This game's premise is: You are all cousins living now and here on Earth, and are all perfectly normal. Except, each summer your parent (you only have one) takes you to Lake Amber, a retreat in the woods owned by your Aunt Flora. There your parents meet and bicker behind closed doors while you play in the woods. You are 16 when they gather you together and reveal your heritage - you are Amberites, and part of a pact that this generation would be raised ignorant of Amber, free of the in-fighting of older generations, wiping the slate clean. You are being told now, because King Random has been assassinated, and you are to go to Amber, for the first time, for his funeral and to embrace your heritage.

The setup has the advantage of:
* The PCs know each other as family.
* They therefore still have a sense of each other's "ranks" for Attributes.
* They don't know what powers their cousins have, because nobody is supposed to have any.
* If a PCs has a power, it means their parent broke the pact and told them about their heritage, and snuck them away to walk the Pattern early to give them an advantage. This may be the case for *every* character. In each case, it is now up to the child to keep their parent's secret.

It just strikes me as interesting that even among players entirely new to Amber, they still want to keep everything close to the chest. The trump artist is keeping all the trumps to himself, only one of the pattern walkers has volunteered that they are capable (and only then after walking the pattern a second time, pretending it was their first) and the logrus master is only using his powers when alone.

This is usually how Amber players play in my games - at least early on, but it makes me wonder... is this the way people play in your games?


I'm reading the Amber Diceless rules again getting refreshed for a campaign that starts Wednesday. What really stuck out for me this time was Conjuration - I've never had a player who used it (or used it properly), but it seems like if you have sufficient time, you can just conjure up any Artifact or Creature you could want without spending the points on it. Is that the case? Am I missing something here?

(I was negligent in naming this thread - I meant stuff as in "Things", not as in good/bad.)


Players of Amber Diceless sign up for any silly contribution they can to come up with those extra points at character creation, and for me running the game this has been some of the most fun. Some of my favourites have been:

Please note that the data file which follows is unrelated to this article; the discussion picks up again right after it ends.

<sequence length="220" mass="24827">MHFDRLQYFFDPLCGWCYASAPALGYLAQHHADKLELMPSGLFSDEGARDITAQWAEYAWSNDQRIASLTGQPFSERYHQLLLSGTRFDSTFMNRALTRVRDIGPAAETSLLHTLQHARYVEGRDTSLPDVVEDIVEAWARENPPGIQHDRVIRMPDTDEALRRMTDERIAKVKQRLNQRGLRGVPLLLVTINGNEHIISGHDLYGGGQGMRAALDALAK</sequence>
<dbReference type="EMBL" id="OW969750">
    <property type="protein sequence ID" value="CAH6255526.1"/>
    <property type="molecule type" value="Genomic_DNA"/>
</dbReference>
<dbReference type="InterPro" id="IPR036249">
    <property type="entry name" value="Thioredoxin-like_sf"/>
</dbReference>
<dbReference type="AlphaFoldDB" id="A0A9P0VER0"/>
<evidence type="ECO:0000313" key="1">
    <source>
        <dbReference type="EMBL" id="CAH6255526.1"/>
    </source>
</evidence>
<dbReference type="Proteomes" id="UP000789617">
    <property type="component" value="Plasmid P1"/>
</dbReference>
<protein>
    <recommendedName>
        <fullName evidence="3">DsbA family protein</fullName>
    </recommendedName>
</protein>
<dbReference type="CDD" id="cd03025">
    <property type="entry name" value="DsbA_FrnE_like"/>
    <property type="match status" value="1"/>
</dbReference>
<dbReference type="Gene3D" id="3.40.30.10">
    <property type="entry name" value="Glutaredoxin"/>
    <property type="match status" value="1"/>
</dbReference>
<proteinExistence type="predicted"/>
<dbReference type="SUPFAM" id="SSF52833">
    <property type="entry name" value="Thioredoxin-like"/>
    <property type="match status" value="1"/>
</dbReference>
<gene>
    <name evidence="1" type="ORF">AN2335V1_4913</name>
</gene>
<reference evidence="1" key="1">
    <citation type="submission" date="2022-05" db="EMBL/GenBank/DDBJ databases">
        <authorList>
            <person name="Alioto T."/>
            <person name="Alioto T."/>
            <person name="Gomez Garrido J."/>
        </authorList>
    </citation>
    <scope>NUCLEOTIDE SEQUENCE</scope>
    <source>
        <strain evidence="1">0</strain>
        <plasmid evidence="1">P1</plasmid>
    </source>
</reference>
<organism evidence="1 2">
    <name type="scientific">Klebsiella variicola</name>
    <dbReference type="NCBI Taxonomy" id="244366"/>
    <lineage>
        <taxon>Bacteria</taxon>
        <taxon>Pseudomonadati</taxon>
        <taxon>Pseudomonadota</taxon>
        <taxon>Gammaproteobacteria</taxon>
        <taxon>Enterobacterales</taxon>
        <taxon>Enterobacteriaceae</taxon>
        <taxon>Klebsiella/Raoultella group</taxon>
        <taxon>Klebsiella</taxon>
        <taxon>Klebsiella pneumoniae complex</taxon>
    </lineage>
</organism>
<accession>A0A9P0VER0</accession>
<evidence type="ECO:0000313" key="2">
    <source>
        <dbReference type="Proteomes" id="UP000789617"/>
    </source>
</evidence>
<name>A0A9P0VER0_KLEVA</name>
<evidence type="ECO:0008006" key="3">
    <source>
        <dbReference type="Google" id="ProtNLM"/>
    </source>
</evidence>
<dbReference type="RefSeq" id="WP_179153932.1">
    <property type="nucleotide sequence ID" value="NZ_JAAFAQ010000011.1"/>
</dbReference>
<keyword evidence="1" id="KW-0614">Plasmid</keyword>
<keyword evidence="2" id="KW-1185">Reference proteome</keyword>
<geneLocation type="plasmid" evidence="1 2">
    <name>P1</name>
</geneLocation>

* Trumps drawn by my unemployed animator friends.
* Journals of poetry, with the poem reflecting each session.
* Some guy volunteered to bring pop to each session. (He realised later it was going to start adding up, and we all chipped in.)

What are some interesting player contributions you've seen?


There has been some talk that GMs who run Amber are more mature in their gaming skills as a result. I think the main evidence to support this would be the notion that there is simply a lack of support in the Amber Diceless roleplaying system for anything else. The game gets run well, or it is a terrible game.

For some GMs this is not an issue, but many see the lack of 'safety net' in the rules as a gaping flaw in the system. At best I think it's a double-edged sword.



So, it *was* a rule, in older editions, that when a magic user is K.O.'d he or she loses all memorised spells for the day. Is it *still* a rule in 5th edition?

I've had this come up - because the sorcerer in the game I'm running drops nearly every combat - and can't find anything in the 5e core book or DMG to back me up on it.

The writers go out of their way several times in the text to say that cantrips are "so practiced" that they can be done no matter what, therefore I've so far been ruling that if K.O.'d the cantrips stay but the spells are lost until the appropriate rest to gain some back (which varies from class to class).

Even if this isn't rule, I am probably going to still stick to my guns on this, because after 14 weekly sessions I am concluding that magic is tremendously more powerful than not having magic, and I really wish it were less reliable. I'm still irritated that the rules have codified the notion that spellcasters just pick their spells as they like. But I'd like to know where I stand with spell memorisation upon K.O.

Any help?


During the character creation auction I find certain players favour specific Attributes. What do you go after in a character auction of the Amber Diceless roleplaying game? Explain your choice below.